3. STOCKS – we are long Germany (EWG) and short Spain (EWP). Germany’s PMI (Producer Manufacturing) print slowed significantly in June (54.9 versus 57.7 in April) and we’d be unaccountable to not call that data point out for what it is – Growth Slowing, globally. Across European Equities, the only major market that has not broken its intermediate-term TREND line yet is the German DAX (7103 support), but it’s close!

ASIA

  1. CURRENCY – since one of our Q2 Macro Theme remains “Deflating The Inflation”, we finally sold our 2-year (buy and hold!) long position in the Chinese Yuan (CYB) this week. We think Asian currencies will weaken as commodity inflation does. Don’t forget that most of these countries (China, Australia, India, etc.) have been vigilant in raising interest rates – now they can stop with that.
  2. CHINESE STOCKS – after being bearish on China for the last 15 months, we’ve been on the road articulating the research scenario analysis around A) Chinese Growth Slowing At A Slower Rate and B) Chinese Inflation Deflating. The research and the risk management calls are two very different things (one is research, the other timing), but we did finally buy exposure to the A-shares on June 16th and we are in the money. Despite the Keynesian Confusion, Chinese stocks were up +1.5% last night and have been up for 3 consecutive days, outperforming most of the majors in Global Equities.
  3. JAPANESE STOCKS – we remain long-term bears of the gigantic Keynesian Experiment in Japan and we remain short of Japanese Equities (EWJ) here. Yes Japanese stocks are down -6% YTD and, yes, they had a natural disaster. But the real long-term disaster in Japan is that the average annual GDP Growth rate since 1992 has been 0.85%. Bernanke would be less confused if he embraced Richard Koo’s economic ideas about “Balance Sheet Recessions” and what perpetuates them (cutting rates to the ZERO bound and scaring the hell out of your people).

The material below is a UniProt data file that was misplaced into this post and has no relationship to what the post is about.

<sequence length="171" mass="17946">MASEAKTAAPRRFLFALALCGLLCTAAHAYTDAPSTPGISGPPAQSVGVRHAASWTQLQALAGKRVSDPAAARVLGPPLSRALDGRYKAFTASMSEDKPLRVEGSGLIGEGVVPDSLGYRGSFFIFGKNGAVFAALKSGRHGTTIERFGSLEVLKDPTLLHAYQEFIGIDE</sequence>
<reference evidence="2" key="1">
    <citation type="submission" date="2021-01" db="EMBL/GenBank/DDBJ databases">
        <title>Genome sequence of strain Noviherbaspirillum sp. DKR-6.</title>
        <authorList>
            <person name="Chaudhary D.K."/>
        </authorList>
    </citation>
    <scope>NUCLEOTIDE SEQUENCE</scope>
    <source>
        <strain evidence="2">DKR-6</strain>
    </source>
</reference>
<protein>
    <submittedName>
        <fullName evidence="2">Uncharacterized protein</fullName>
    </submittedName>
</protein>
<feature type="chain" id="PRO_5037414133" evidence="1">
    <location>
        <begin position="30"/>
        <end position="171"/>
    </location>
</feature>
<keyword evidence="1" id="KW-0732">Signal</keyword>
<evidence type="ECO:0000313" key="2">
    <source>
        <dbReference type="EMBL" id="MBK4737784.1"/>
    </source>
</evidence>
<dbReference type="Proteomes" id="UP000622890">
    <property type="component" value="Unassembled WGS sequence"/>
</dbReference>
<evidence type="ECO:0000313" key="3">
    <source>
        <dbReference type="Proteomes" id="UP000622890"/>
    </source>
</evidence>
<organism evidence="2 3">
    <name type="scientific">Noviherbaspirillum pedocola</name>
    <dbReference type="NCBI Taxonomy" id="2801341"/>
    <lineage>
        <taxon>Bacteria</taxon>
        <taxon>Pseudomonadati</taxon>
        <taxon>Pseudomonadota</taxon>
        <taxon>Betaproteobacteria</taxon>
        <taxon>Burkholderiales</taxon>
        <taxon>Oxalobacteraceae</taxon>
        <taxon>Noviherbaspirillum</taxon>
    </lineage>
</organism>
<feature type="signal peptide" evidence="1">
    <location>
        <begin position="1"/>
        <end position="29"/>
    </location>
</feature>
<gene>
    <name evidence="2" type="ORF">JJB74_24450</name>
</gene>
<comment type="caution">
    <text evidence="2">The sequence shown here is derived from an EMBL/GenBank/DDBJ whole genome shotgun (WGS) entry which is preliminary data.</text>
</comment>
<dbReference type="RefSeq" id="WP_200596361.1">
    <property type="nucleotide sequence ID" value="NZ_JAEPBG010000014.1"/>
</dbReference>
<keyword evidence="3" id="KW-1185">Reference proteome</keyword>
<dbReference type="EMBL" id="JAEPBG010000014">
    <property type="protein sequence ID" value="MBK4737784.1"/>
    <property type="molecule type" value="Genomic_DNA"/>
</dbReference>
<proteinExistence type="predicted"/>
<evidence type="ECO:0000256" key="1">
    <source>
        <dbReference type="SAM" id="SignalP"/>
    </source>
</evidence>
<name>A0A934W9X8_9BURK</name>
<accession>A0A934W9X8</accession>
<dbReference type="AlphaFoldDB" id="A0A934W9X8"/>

COMMODTIES

  1. OIL – we remain on the other side of Goldman’s call to buy oil and see immediate-term downside in WTIC Oil to $91.22 this morning.
  2. GOLD – we remain long Gold (GLD) and think it will continue to perform as long as real-interest rates in America remain negative.
  3. COPPER – we remain respectful of Dr. Copper’s Ph.D in the antithesis of Professor Bernanke’s confusion. Bearish TREND is as bearish does. 

Otherwise, in the land of nod, it’s a pretty quiet morning. We don’t see any probability of Keynesian Confusion leading to any level of American style accountability and/or change in whatever it is that they do to come up with these embarrassingly bad forecasts.

 

My immediate-term support and resistance ranges for Gold, Oil and the SP500 are now $1533-1555, $91.22-95.98, and 1257-1297, respectively.

 

Best of luck out there today,

KM

 

Keith R. McCullough
Chief Executive Officer

 

Keynesian Confusion - Chart of the Day

 

Keynesian Confusion - Virtual Portfolio


Daily Trading Ranges

20 Proprietary Risk Ranges

Daily Trading Ranges is designed to help you understand where you’re buying and selling within the risk range and help you make better sales at the top end of the range and purchases at the low end.